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Labor Legislative Update: Card Check, Buy American & Labor Law Enforcement Bills

Andy O’Brien
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This week, the Maine AFL-CIO testified in support of LD 1983, the “Maine Buy American and Build Maine Act,” which would require any materials valued over $5000 — such as iron, cement and steel — used in state-funded construction projects to be manufactured in the United States. The measure, which is sponsored by Senate President Troy Jackson, would also require that if two or more bids are submitted that are substantially similar, that the state give preference to in-state contractors in awarding the construction contract.

“It is not right that companies manufacture overseas in order to avoid being held to the same standards as local companies. These standards include basic rules around workplace safety, child labor and environmental protection. Manufacturing overseas often results in working people being exploited through unsafe and shameful conditions at their job,” said Maine AFL-CIO Legislative and Political Director Adam Goode in support of the bill. “Why would we use taxpayer dollars to reward companies that have moved their operations, investment dollars, and jobs away to foreign countries that lack or completely disregard basic environmental and workplace safety rules?

LD 1983 would allow state agencies to apply for a waiver of the Buy American requirement if it would procuring materials made in the US would be “inconsistent with the public interest.”

Other groups that testified in support of the bill included the Alliance for American Manufacturing (AAM) — a partnership between the United Steelworkers and some of the nations leading manufacturing companies — and the American Institute of Steel Construction, the Maine Service Employees Associations (MSEA-SEIU 1989), and the Maine Center for Economic Policy.

Senate Passes Card Check for Public Employees

The Maine Senate voted Wednesday on party lines, 20-11, to pass legislation that would expand the card check law to include state workers, judicial employees and university, academy and community college employees. LD 2032, "An Act to Improve Maine's Labor Laws by Changing the Laws Governing Elections of Collective Bargaining Agents for Certain Public Employees,” would streamline the union election process by requiring public employers to recognize a union if a majority of workers in the bargaining unit sign union cards rather than going through the long, costly process of holding a secret ballot election.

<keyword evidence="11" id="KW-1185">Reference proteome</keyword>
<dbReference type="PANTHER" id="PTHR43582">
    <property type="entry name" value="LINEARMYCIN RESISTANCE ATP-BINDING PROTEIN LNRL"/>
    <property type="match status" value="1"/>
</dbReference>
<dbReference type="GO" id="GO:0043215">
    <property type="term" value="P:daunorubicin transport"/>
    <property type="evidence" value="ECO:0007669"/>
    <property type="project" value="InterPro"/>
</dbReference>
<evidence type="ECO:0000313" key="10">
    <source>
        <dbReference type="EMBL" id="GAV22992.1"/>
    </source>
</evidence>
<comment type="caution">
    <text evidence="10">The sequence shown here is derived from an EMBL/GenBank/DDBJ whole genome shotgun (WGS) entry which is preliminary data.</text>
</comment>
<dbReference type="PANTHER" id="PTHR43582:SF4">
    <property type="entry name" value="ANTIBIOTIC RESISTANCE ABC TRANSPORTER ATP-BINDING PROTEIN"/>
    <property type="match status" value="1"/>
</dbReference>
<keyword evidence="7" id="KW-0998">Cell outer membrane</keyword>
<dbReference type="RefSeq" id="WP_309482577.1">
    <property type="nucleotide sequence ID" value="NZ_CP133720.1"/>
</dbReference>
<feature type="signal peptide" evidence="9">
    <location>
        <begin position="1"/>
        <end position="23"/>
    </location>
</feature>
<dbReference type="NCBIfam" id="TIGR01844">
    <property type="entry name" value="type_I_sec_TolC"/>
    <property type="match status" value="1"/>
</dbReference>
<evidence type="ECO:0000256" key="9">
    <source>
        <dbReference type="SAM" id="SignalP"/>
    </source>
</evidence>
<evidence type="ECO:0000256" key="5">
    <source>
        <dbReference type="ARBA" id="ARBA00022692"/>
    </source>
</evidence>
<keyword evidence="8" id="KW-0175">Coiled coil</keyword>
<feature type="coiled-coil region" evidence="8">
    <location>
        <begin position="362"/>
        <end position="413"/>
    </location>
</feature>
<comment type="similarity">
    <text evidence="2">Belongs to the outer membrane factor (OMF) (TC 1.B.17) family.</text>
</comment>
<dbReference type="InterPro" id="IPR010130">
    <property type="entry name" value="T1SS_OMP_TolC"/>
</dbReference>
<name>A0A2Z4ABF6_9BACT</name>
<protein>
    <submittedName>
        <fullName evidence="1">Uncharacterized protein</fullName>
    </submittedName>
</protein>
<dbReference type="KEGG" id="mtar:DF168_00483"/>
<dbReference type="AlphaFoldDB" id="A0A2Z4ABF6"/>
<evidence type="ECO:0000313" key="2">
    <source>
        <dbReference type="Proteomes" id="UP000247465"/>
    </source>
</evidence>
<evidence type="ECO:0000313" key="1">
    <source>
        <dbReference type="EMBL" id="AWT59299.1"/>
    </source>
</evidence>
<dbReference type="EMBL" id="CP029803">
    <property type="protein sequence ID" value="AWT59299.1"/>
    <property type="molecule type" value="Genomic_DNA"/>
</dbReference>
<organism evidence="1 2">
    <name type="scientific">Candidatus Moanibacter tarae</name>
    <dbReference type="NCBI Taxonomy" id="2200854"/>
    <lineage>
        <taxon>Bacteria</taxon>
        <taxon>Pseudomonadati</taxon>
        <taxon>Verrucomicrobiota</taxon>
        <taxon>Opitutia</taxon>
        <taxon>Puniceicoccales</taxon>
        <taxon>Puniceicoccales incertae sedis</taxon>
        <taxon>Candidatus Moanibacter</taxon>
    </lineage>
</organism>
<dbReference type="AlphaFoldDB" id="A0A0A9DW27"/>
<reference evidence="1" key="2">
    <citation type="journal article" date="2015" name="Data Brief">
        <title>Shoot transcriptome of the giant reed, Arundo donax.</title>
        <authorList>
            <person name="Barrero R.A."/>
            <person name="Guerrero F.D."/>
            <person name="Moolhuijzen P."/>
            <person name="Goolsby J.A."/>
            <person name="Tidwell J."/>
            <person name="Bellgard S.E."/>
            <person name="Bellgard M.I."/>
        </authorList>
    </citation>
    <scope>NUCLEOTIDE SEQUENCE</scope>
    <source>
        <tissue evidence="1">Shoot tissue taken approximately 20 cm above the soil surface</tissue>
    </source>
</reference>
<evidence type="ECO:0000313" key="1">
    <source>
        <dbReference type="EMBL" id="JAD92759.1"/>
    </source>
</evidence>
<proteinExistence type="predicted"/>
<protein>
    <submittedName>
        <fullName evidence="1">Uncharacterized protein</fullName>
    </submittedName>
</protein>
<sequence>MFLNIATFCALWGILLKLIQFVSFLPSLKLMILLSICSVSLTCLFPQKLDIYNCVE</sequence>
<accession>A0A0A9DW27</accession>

The proposal, which is sponsored by Sen. Mike Tipping (D-Penobscot), would require a secret ballot election only if the Maine Labor Relations Board finds majority support for the organization to be in question after examining the cards. A state law passed in 2019 allows municipal to use card check and since then it has been used in several union elections involving fire fighters, bus drivers and other municipal employees.

For all other workers in the public and private sector, under current law the employer can decide not to recognize the union when a majority of workers sign up and demand a secret ballot election. In many cases, the employer uses the extra time to wage an anti-union campaign to pressure workers into voting against unionizing. Employers are charged with violating federal law nearly 42 percent of all union election campaigns, according to the Economic Policy Institute.

“After the passage of a 2019 law, municipal employees and employers have a much more streamlined process that avoids the cost, time and animosity associated with employers ignoring the worker interest in forming a union,” said Adam Goode, Legislative and Political Director for the Maine AFL-CIO at the public hearing for the bill on January 16. “For the past four years, the municipal workplace has worked well under a system where the MLRB simply looks at all the cards and determines if the majority of the employees have legally signed with the intent of organizing a union.”

The measure faces further votes in the House and Senate.

Committee Passes Bills to Hold Labor Law Breakers Accountable

This week, the Legislature’s Labor and Housing Committee voted on party lines to pass a bill (LD 372) that would simplify procedures so that companies who violate labor laws are held accountable. The bill will allow the Maine Department of Labor to order employers to pay back wages when they have violated wage and hour laws.

“Ultimately I think this is a basic bill that comes down to people deserving  what they are owed and there should be appropriate enforcement of that under the law,” said Rep. Mark Mason (D-Biddeford) in making a motion to support the measure.

Under current law, inspectors with the Maine Department of Labor’s Wage & Hour Division, can impose fines on companies that steal wages from their employees or ignore minimum wage laws, but they are not empowered to order the payment of back wages.

According to Director of Labor Standards Jason Moyer-Lee, that means that some employers just refuse to pay back wages when caught violating wage and hour laws or insist on paying a lower amount.

“Sometimes they dissolve the company and set up a new company doing the exact same thing,” said Lee.

Currently, the only way to compel employers to pay back wages is to get the Attorney General’s office to file a lawsuit against violators in court. LD 372 would empower the Bureau of Labor Standard’s Wage and Hour Division to not only fine the employer, but also order them to pay the back wages and liquidated damages with interest on exactly the same terms as a court would do. It would also allow the victim to recover damages through a private right of action in court. Speaking against the measure, ranking Republican committee member Rep. Dick Bradstreet (R-Vassalboro) called the proposal “a little excessive.”